Per 1000 Patients
Per 1000 Patients
Incidence of Events
in Drug Patients/Incidence
in Placebo Patients
Additional Drug Patients
per 1000 Patients
Epilepsy1.03.43.52.4Psychiatric22.214.171.124.9Other1.01.81.90.9Total126.96.36.199.9The relative risk for suicidal thoughts or behavior was higher in clinical trials for epilepsy than in clinical trials for psychiatric or other conditions, but the absolute risk differences were similar for the epilepsy and psychiatric indications.Anyone considering prescribing clonazepam or any other AED must balance the risk of suicidal thoughts or behavior with the risk of untreated illness. Epilepsy and many other illnesses for which AEDs are prescribed are themselves associated with morbidity and mortality and an increased risk of suicidal thoughts and behavior. Should suicidal thoughts and behavior emerge during treatment, the prescriber needs to consider whether the emergence of these symptoms in any given patient may be related to the illness being treated.Patients, their caregivers, and families should be informed that AEDs increase the risk of suicidal thoughts and behavior and should be advised of the need to be alert for the emergence or worsening of the signs and symptoms of depression, any unusual changes in mood or behavior, or the emergence of suicidal thoughts, behavior, or thoughts about self-harm. Behaviors of concern should be reported immediately to healthcare providers.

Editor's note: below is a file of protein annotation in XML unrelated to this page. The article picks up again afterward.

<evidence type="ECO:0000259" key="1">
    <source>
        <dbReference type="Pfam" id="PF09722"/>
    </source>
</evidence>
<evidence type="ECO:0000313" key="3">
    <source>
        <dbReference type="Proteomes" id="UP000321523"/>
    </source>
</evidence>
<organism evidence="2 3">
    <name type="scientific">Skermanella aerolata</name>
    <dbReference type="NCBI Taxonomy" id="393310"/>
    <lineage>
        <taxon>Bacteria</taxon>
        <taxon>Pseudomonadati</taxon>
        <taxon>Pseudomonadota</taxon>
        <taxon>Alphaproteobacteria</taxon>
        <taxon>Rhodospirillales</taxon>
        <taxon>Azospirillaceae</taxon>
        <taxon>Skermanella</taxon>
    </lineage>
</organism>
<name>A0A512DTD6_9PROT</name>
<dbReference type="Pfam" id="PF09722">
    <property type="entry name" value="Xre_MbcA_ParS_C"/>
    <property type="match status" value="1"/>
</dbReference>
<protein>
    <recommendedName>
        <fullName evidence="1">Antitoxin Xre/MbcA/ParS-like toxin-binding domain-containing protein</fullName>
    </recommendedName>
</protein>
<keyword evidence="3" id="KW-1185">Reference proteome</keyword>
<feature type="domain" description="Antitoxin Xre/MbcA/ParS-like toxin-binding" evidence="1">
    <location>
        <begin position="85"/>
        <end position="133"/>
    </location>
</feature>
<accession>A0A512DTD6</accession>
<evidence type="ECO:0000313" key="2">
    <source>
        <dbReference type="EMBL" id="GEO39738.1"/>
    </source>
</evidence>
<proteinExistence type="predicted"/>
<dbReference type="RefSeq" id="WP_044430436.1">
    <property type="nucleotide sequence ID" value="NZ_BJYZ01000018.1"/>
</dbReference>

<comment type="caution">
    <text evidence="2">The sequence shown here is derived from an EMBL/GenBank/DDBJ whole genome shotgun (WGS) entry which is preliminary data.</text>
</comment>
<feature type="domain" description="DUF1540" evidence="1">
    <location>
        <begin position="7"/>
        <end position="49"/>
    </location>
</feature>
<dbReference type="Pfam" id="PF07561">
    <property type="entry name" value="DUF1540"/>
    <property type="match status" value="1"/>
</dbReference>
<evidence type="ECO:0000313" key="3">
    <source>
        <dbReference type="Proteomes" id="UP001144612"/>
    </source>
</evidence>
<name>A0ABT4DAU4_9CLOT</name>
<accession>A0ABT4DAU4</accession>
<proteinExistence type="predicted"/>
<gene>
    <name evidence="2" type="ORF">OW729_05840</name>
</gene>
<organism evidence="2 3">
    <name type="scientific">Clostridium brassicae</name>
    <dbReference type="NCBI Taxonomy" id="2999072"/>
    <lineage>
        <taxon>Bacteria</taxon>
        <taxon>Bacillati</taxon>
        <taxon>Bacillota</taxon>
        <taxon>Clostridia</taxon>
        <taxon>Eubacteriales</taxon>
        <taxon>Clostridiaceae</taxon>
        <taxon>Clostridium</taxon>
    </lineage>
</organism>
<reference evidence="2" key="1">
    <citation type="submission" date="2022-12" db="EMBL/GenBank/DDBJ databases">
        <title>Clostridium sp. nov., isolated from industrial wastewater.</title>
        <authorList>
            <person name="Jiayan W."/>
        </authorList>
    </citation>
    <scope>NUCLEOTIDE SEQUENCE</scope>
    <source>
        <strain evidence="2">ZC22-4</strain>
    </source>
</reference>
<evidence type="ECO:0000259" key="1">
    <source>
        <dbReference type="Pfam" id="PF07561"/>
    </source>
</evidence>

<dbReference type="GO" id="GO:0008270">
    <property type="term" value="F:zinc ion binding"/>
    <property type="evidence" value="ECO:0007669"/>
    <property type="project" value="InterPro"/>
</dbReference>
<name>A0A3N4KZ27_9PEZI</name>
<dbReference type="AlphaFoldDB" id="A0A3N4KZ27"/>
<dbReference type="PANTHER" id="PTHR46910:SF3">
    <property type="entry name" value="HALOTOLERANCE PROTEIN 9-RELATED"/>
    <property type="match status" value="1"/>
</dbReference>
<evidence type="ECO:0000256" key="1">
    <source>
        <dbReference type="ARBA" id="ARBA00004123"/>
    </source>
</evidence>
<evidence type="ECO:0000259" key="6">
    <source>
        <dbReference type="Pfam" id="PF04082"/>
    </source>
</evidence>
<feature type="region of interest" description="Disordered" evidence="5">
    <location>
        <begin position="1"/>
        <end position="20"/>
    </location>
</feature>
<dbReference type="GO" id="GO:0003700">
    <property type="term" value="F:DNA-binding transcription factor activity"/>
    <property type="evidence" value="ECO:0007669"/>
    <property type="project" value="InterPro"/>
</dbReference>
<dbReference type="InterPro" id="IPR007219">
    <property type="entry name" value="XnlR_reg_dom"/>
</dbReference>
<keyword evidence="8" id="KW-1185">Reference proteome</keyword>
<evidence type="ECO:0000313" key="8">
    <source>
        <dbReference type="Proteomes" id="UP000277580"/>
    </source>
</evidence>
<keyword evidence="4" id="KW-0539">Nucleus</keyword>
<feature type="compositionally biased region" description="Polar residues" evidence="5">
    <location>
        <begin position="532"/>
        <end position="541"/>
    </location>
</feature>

Data from several sources raise concerns about the use of clonazepam during pregnancy.
Withdrawal symptoms of the barbiturate type have occurred after the discontinuation of benzodiazepines (see
DRUG ABUSE AND DEPENDENCE).
The adverse experiences for clonazepam are provided separately for patients with seizure disorders and with panic disorder.
Dosage And Administration
Clonazepam is available as a tablet. The tablets should be administered with water by swallowing the tablet whole.
Clonazepam tablets USP 0.5 mg are orange, round, flat faced, beveled edge, scored,
debossed with “1” and “2” on one side and plain on other. They are supplied as follows:Bottles of 100 NDC 16729-136-00 Bottles of 500 NDC 16729-136-16 Clonazepam tablets USP 1 mg are blue, round, flat faced, beveled edge, debossed with
“C 1” on one side and plain on the other. They are supplied as follows:Bottles of 100 NDC 16729-137-00 Bottles of 500 NDC 16729-137-16 Clonazepam tablets USP 2 mg are white to off white, round, flat faced, beveled edge tablets
debossed with “C 2” on one side and plain on the other. They are supplied as follows:Bottles of 100 NDC 16729-138-00 Bottles of 500 NDC 16729-138-16 Store at 25°C (77°F); excursions permitted to 15° to 30°C (59° to 86°F). [See USP
Controlled Room Temperature]. Manufactured For:Accord Healthcare, Inc.,
1009, Slater Road,
Durham, NC 27703,
Manufactured By:Intas Pharmaceuticals Limited,
Ahmedabad -380 009, India.
10 0533 1 672637Issued January 2017
* Please review the disclaimer below.